In the 19th century, Japan was far from the economic and political power we know nowadays. The Tokugawa system, feudal in most aspects, was based on the strict class hierarchy originally established by Toyotomi Hideyoshi. The warrior-caste of samurai were at the top, followed by farmers, artisans, and traders.
The samurai, traditionally a warrior class that was at the service of a lord, had increased their political and social influence during the Tokugawa period, by becoming landowners, courtiers, bureaucrats, and administrators rather than warriors. However their aristocratic status still kept the same warrior meaning influenced by the teachings of Confucius and Mencius. They were an educated class, had a complex code of obligations towards their lord (usually a daimyo), and a formalized chivalry code (called "Bushido"). They had the legal right to wear weapons (they actually were the only granted that privilege) and to cut down any commoner who did not show proper respect, although to what extent this right was used is unknown.
As a consequence of the rigid structure that composed the social system, Japan was a backward country when compared to the overwhelming power of the European and American empires of the time. Like other subjugated Asian nations, the Japanese were forced to sign unequal treaties with Western powers, which granted them one-sided economical and legal advantages in Japan. The very inflexibility of the caste system, lacking all forms of economic dynamism and neglecting inflation effects, unleashed huge economic crisis and general empoverishment.
The Meiji Restoration
En 1867, an alliance of several of the most powerful daimyo (Satsuma and Kido) with the titular Emperor finally succeeded in the overthrow of the Tokugawa shogunate after the Boshin War, culminating in the Meiji Restoration. The power of the Emperor became increasingly stronger, and after a series of confrontations against his former allies, he gained all the lands under his own control. The result of this deep change in the political system was the establishment of a centralised power supported by a completely new oligarchy that undertook a series of reforms in the country.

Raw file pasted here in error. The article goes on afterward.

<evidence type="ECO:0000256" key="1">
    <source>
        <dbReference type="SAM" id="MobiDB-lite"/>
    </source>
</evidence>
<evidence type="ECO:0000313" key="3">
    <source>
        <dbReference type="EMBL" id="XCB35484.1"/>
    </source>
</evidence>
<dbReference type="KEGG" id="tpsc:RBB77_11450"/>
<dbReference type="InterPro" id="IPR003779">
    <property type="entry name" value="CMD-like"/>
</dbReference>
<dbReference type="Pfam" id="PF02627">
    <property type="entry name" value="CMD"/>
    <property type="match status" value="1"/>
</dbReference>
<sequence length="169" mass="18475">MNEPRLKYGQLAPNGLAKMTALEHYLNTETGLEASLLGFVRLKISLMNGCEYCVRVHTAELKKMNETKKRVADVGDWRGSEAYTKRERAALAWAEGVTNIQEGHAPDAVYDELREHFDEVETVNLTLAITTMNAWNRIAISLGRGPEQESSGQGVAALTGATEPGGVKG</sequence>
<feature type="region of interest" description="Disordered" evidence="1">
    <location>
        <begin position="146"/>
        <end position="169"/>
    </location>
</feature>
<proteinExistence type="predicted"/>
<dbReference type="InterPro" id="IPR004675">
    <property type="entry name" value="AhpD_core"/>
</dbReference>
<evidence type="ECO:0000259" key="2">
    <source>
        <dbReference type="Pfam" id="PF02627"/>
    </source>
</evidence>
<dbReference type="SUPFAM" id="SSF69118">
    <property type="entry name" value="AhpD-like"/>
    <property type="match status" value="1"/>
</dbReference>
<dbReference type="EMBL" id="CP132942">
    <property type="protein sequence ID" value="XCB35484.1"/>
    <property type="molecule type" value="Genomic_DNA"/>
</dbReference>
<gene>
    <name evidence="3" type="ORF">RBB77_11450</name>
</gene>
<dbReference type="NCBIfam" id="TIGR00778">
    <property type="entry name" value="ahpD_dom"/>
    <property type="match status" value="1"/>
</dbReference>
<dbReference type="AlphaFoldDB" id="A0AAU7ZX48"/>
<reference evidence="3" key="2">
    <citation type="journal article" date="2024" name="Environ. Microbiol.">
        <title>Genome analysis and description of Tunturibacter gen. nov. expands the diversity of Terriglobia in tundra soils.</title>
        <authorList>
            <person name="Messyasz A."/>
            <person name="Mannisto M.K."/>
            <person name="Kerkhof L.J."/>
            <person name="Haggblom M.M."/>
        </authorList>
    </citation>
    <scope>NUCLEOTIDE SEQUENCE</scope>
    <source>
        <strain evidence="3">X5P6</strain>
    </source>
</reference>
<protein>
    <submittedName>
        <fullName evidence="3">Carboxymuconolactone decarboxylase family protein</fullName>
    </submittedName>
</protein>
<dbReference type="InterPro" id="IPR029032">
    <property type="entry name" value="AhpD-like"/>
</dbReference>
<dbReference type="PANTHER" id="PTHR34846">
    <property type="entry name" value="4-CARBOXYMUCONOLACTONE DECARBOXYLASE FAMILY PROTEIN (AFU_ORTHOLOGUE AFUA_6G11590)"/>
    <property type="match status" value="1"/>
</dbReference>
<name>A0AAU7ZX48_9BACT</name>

The Emperor was convinced that Japan needed to become a World power by following the model of the Western empires. This way, the four-caste division of the society was abolished and freedom of social and occupational mobility was guaranteed. The education became compulsory, and the education system reformed after the French and German ones. Freedom of worship was also established, a constitution was edited and several forms of democratic participation of the citizens founded. Agrarian reforms and massive industrial development were succesfully undertaken, the concept of a market economy and the adoption of British and North American forms of free enterprise capitalism were welcomed by a country that soon showed its abundance of aggressive entrepreneurs. As a consequence, Japan emerged as the first Asian industrialised nation and one of the new great World powers.
What happened to the samurai?
All this logically meant the end for the samurai. As they received fixed revenues from the government, their upkeep was a tremendous financial limit for a nation in development (there were 1.9 million samurais at the time), so the Meiji government started a slow process to progressively abolish this social class. Most of their salaries were diminished or cancelled, and the ones that remained had to convert them into government bonds (which, of course, had no guarantee of being valid if the central government failed). A Western-like nobility classification was established among the remaining samurai and courtiers: prince, marquis, count, viscount, and baron were new conceded entitlements.
The reform of the military was the real end of the samurai privileges. In 1873, nation-wide conscription was established, and the right to bear arms was extended to every male in the nation. In this manner, the samurai lost their right to be the only armed force in favor of a modern, Western-like army. Moreover, their honorific right to wear a katana in public was eventually abolished along with the right to cut down commoners who paid them disrespect.
Although many samurai became wandering warriors and some riots arose (such as the major Satsuma rebellion, lead by the samurai Saigo Takamori), most samurai adapted easily to their new condition. Many found employment as policemen or in the government bureaucracy, which resembled an elite class in its own right. The samurai, being better educated than most of the population, became teachers, government officials or military officers. However, the ideal of samurai military spirit lived on in romanticised form and was often used as nationalistic propaganda during the 20th century.